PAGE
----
Fathers and the workplace Contents

Conclusions and recommendations


1.The Government has accepted the Taylor Review of Modern Working Practices’ recommendation that all employees and workers should be given a written statement of rights on day one of their job and says it is consulting on what should be included. We ask the Government to ensure that this statement includes all parental benefits. (Paragraph 17)

Antenatal appointments

2.There is a statutory right to time off for ante-natal appointments but some employers may be putting hurdles in the way of fathers exercising this right. Fathers should not be prevented from attending appointments because they cannot afford to do so, are not aware that they have this right or because their employer does not allow them to. (Paragraph 34)

3.Fathers who are employees should be entitled to paid time off to attend antenatal appointments as a day-one right. Agency worker fathers should be entitled to unpaid time off to attend antenatal appointments as a day-one right, and to paid time off to attend antenatal appointments once they have been with the same company for 12 weeks. The Government should consider whether the entitlement to attend two appointments is sufficiently supportive for parents of multiple babies or where other factors mean additional appointments are required. (Paragraph 35)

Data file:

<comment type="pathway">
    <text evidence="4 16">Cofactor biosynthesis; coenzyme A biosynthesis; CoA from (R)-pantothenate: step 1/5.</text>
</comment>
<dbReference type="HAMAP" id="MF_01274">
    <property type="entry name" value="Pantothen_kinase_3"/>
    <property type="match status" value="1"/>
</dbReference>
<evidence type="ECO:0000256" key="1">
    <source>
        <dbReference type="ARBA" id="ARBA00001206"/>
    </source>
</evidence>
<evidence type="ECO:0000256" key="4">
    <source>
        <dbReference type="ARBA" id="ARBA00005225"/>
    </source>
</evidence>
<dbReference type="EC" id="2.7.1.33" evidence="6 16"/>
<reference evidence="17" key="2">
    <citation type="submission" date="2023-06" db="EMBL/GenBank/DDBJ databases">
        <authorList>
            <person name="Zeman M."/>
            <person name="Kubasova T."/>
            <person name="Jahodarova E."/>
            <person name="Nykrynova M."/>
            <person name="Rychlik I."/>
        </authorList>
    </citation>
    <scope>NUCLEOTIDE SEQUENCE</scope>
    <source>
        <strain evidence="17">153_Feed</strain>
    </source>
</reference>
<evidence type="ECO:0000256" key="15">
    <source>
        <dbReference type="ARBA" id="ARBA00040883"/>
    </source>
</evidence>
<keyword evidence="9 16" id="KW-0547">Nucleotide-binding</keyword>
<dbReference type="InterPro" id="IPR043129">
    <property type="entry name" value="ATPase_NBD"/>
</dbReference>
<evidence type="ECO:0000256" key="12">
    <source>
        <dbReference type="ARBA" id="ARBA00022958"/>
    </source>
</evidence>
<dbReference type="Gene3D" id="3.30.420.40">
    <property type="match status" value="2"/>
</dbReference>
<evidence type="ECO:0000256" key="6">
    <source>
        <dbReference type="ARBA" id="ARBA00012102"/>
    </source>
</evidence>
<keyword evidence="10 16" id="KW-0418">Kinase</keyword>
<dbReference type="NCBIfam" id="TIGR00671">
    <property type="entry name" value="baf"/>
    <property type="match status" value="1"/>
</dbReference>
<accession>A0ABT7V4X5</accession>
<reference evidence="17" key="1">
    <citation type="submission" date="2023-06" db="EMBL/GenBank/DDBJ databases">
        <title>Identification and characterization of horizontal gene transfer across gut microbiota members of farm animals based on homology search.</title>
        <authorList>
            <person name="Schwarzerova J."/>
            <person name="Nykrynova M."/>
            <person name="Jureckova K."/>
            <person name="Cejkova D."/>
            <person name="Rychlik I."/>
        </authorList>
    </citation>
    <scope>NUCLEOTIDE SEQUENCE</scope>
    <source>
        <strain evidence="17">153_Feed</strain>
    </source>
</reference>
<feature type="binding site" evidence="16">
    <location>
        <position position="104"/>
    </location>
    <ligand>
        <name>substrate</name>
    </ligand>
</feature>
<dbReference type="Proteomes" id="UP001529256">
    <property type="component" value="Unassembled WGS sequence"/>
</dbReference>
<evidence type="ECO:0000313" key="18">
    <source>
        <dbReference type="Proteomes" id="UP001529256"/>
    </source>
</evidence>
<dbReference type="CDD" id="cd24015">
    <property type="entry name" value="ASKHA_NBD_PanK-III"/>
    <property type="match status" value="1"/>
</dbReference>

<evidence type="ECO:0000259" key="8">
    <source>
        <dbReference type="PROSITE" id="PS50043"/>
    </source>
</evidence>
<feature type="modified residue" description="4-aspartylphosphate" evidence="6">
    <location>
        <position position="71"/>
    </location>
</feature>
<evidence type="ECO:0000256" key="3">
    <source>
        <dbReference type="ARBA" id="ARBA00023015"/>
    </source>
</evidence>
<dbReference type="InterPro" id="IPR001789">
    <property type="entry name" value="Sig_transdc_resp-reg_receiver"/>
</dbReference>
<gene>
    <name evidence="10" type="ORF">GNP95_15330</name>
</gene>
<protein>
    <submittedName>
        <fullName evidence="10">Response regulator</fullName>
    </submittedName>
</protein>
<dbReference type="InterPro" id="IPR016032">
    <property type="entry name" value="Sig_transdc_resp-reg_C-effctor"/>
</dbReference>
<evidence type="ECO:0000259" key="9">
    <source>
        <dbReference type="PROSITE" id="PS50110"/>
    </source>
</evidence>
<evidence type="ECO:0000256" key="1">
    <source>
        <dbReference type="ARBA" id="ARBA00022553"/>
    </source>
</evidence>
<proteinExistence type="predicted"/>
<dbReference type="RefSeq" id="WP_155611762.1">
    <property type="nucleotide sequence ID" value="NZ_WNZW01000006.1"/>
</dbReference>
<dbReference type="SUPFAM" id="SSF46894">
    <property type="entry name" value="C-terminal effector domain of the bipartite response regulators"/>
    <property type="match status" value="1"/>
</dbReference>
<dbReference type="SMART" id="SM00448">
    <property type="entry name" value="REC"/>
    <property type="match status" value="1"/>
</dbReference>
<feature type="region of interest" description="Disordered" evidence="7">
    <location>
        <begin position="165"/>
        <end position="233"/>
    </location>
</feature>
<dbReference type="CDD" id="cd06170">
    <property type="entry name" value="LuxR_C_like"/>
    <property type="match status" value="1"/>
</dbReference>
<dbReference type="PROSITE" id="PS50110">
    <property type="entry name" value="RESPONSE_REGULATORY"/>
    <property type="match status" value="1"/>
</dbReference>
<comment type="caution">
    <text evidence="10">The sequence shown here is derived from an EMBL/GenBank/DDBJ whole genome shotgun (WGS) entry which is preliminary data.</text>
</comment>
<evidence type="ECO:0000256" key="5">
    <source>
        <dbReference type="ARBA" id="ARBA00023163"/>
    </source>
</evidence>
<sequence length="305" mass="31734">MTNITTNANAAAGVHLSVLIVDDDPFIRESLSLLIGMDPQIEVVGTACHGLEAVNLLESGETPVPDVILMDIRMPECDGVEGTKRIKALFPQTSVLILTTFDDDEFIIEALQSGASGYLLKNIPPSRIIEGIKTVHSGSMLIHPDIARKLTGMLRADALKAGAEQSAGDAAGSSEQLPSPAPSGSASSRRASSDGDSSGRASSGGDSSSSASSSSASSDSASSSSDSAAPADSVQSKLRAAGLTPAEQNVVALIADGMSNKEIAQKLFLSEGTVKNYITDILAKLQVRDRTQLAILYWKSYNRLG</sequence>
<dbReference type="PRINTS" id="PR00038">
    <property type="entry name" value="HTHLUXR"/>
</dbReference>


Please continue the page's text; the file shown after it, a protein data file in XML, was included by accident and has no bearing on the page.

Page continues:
Paternity leave and pay

4.Paternity leave and pay have the potential to meet the Government’s objective of supporting fathers to be at home around the time of their child’s birth, but they need updating to meet the needs of the modern family in a changing workforce. (Paragraph 44)

5. We recognise the different policy objectives of maternity leave and paternity leave, but we are not convinced that this should mean that expectant fathers should not have a day-one entitlement to paternity leave in a new job. The current qualifying criteria risk reinforcing a message that parenting is a less important role for fathers than for mothers. Nor do we believe that fathers who are agency workers or who are self-employed should be left without access to financial support at the time of the birth of their children. (Paragraph 45)

6.Fathers who are employees should be eligible for two weeks’ paternity leave as a day-one right, similar to maternity leave. Fathers who are agency workers should be eligible for paternity pay with the same eligibility requirements as agency worker mothers have for maternity pay. Self-employed fathers should be eligible for a Paternity Allowance, similar to Maternity Allowance. (Paragraph 46)